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REMINDER OF THE RESPONSIBILITIES of CHURCH WORKERS with CHILDREN AND YOUNG PEOPLE
You should not
Invade a child’s privacy whilst washing or toileting.
Play rough physical or sexually provocative games.
Be sexually suggestive about or to a child or young person even in fun.
Touch a child inappropriately or obtrusively.
Scapegoat, ridicule or reject a child, young person or group.
Show favouritism to any one child, young person or group.
Allow a child or young person to involve you in excessive attention seeking that is overtly physical or sexual in nature.
Give lifts to children or young people on their own or on your own.
Share sleeping accommodation with young people.
Invite a young person to your home alone.
Permit abusive peer activities e.g. initiation ceremonies, ridiculing or bullying.
Allow unknown adults access to children. Visitors should always be accompanied by a known person.
Allow strangers to give children lifts.
Touch
Child abuse is harm of a very serious nature so that it is unlikely that any type of physical contact in the course of children and youth work could be misconstrued as abuse.  One of the aims of the policy is for church groups to provide a warm, nurturing environment for children and young people whilst avoiding any inappropriate behaviour or the risk of allegations being made.  All volunteers must work with or within sight of another adult.
If any activity, for example bell-ringing, requires physical contact make sure that the young person and their parents are aware of this and its nature.
There must be no physical punishment of any kind nor should any sanction ridicule or humiliate a child.
Avoid physically rough games.
Avoid unnecessary informal touching.
Avoid taking young children to the toilet, but when unavoidable make sure another adult is informed, or organise a toilet break for the whole group.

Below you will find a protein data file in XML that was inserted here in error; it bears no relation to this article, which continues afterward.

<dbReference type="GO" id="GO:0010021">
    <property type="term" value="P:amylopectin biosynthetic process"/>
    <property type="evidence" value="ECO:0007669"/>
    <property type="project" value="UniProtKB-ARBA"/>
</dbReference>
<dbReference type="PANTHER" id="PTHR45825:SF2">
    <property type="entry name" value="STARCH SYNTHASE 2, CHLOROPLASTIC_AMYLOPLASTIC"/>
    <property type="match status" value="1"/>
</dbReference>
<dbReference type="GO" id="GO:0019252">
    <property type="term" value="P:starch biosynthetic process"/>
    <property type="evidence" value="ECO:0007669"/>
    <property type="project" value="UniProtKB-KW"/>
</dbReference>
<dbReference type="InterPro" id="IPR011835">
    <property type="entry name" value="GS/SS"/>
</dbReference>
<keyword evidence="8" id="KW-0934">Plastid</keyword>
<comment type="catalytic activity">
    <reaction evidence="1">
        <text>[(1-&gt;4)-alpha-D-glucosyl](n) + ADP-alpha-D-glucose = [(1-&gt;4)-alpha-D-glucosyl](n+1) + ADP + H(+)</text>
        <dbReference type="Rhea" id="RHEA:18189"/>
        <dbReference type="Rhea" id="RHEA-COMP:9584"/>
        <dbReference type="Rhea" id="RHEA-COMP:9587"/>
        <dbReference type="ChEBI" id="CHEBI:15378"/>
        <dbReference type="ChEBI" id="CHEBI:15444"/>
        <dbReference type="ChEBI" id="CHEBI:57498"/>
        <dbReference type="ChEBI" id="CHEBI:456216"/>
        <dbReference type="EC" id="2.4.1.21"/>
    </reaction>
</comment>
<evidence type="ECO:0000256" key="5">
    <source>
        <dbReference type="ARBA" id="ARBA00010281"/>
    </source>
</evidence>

Young children may sometimes need comforting; make sure they are responded to warmly but with other adults around.
First aid should be administered with others around.
Very occasionally it may be necessary to restrain a child or young person who is harming himself or others.  Use the least possible force and inform the parents as soon as possible.  All such incidents should be recorded and the information give to the Parish Child Protection Representative.
All physical contact should be an appropriate response to the child’s needs not the needs of the adult.  Colleagues must be prepared to support each other and act or speak out if they think any adult is behaving inappropriately.
TRANSPORTING CHILDREN BY PRIVATE CAR
Children and young people should not be transported in a private car without the prior written consent of their parents/carers. This also applies to giving lifts to and from a church activity.
All those who drive children on church-organised activities should be over 25 and should have held a full driving licence for over two years.
All cars that carry children should be comprehensively insured. The insured person should make sure that their insurance covers the giving of lifts during church activities. Insurance company should be informed that lifts may be given,
All cars that carry children should be considered to be clean and in a roadworthy condition.
All children must wear suitable seat belts. If there are no seat belts children should not be carried.
At no time should the number of children in a car exceed the usual passenger number. There must be a seat belt for every passenger.